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Dublin: 12°C Wednesday 29 June 2022

"It's not a holiday for us ... it will actually cause more work"

Who’ll blink first in the junior cycle row? Not the teachers, by the sounds of it… TheJournal.ie stopped by one city centre picket this morning to take the temperature.

WRAPPED IN SCARVES and hats as they paced the pavement of Stephen’s Green this morning, the staff of Loreto College were quick to point out that today’s strike wasn’t a ‘day off’ for either teachers or students.

“We would have given our students work to do today — which we will all have to correct tomorrow. So it’s not a holiday for us … it will actually cause more work,” Irish and French teacher Jill Cunningham told TheJournal.ie. 

We won’t be slacking off.

Source: Daragh Brophy/TheJournal.ie

You have to feel sorry for Loreto on the Green sometimes.

The school’s location, bang in the centre of Dublin, means it’s often the first port of call for reporters, whenever teachers go on strike.

At least one photographer called by during the short time we were down there this morning — and we wouldn’t be surprised if at least some of the faces featured here pop up on this evening’s TV bulletins.

Not everyone was keen to talk or have their photo appear. Others — well used to the attention, no doubt — were happy to speak out in defence of the day-long action.

“We know it’s disruptive but for over two years we have been bringing this issue to the attention of the Department of Eduction,” business teacher Jane Kelly said.

Its only when we took drastic action and took strike action that anyone has started to listen to what our concerns are.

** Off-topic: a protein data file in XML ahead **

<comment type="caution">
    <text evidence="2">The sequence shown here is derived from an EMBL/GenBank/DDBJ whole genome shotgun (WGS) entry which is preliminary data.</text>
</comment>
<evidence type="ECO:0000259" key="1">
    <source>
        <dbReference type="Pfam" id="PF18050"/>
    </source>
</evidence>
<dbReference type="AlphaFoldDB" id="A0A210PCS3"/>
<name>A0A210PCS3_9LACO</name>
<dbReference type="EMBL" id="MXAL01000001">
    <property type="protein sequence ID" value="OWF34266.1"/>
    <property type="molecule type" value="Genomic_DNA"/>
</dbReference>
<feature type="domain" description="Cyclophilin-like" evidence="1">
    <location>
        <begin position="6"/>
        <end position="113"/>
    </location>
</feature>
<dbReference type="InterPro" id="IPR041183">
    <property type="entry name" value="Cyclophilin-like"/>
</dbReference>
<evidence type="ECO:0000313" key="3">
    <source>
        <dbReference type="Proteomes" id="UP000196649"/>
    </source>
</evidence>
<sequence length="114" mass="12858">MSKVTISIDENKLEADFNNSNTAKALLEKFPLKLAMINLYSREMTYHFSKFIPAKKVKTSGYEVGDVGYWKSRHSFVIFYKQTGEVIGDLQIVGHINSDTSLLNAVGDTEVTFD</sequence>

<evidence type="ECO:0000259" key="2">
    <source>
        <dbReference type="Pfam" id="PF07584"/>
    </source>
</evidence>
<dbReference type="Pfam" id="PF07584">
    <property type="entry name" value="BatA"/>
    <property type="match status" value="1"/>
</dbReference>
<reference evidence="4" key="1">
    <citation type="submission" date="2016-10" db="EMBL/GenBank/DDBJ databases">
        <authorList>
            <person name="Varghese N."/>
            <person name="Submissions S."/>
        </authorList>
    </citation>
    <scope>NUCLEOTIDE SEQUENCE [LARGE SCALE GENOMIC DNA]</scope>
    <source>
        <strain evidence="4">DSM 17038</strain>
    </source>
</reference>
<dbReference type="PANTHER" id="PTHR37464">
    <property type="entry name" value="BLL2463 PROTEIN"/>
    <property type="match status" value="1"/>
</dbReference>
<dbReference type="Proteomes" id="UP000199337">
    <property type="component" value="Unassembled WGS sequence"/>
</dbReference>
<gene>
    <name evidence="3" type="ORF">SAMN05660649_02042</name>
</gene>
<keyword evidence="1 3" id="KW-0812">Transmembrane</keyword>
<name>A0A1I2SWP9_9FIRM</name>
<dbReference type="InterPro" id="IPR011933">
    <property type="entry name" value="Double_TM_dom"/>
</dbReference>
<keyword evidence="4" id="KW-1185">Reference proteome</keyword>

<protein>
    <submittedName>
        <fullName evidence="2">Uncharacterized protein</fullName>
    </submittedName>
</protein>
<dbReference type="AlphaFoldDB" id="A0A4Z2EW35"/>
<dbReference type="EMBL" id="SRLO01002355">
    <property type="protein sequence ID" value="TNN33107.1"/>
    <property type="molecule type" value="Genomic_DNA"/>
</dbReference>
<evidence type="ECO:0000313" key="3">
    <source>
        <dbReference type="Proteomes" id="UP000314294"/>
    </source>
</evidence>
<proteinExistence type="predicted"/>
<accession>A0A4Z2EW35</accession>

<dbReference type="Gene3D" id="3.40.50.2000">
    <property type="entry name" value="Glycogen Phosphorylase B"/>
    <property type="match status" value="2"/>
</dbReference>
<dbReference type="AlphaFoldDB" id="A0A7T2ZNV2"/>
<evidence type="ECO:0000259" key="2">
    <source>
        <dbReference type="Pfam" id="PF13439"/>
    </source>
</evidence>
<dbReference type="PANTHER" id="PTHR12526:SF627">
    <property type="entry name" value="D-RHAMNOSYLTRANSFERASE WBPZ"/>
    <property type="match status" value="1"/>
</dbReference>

Source: Video TheJournal.ie/YouTube

There’s been criticism of the timing of today’s action from some parents’ and students’ groups. Ibec, meanwhile, has called on the Government not to row back on the planned reforms, and ISME — which represents small and medium businesses — even suggested teachers should be prevented legally from going on strike.

The Loreto teachers, however, were having none of it.

The move was “for the long term good of education,” Cunningham insisted.

It’s impossible to be objective when you’ve taught children for three years, and then be expected to mark their results. You cannot possibly look at an exam script and actually just leave what you know about the student to one side.

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“The whole new junior cycle is very much actually in response to the likes of what Ibec are suggesting — so collaborative learning, [and] we’re putting maths and sciences to the forefront.

But actually, we’re not willing to put the holistic approach to education to the background.

Source: Daragh Brophy/TheJournal.ie

As to whether their students — some of whom are facing into State exams in a matter of months — would be kept busy all day today with their assigned work.

“That’s up to them, really.”

Passing drivers issued the occasional beep of support for the teachers, as the small group marched up and down (and up and down) in near freezing conditions.

Of the school’s 50-odd teaching staff, the vast majority are taking part in today’s picket — apart from “a small handful” of non-union members, one staff member said.

In line with what’s happening at actions up and down the country, the women are organising their day into shifts — with everyone expected to spend at least a few hours clutching centrally-issued union placards, and dealing with overtures from passing members of the Fourth Estate.

Read: Mock battle: Students’ last-minute plea to teachers as pickets begin

Read: There was a queue of people waiting to use Dublin’s new homeless café when it opened last night

About the author:

Daragh Brophy

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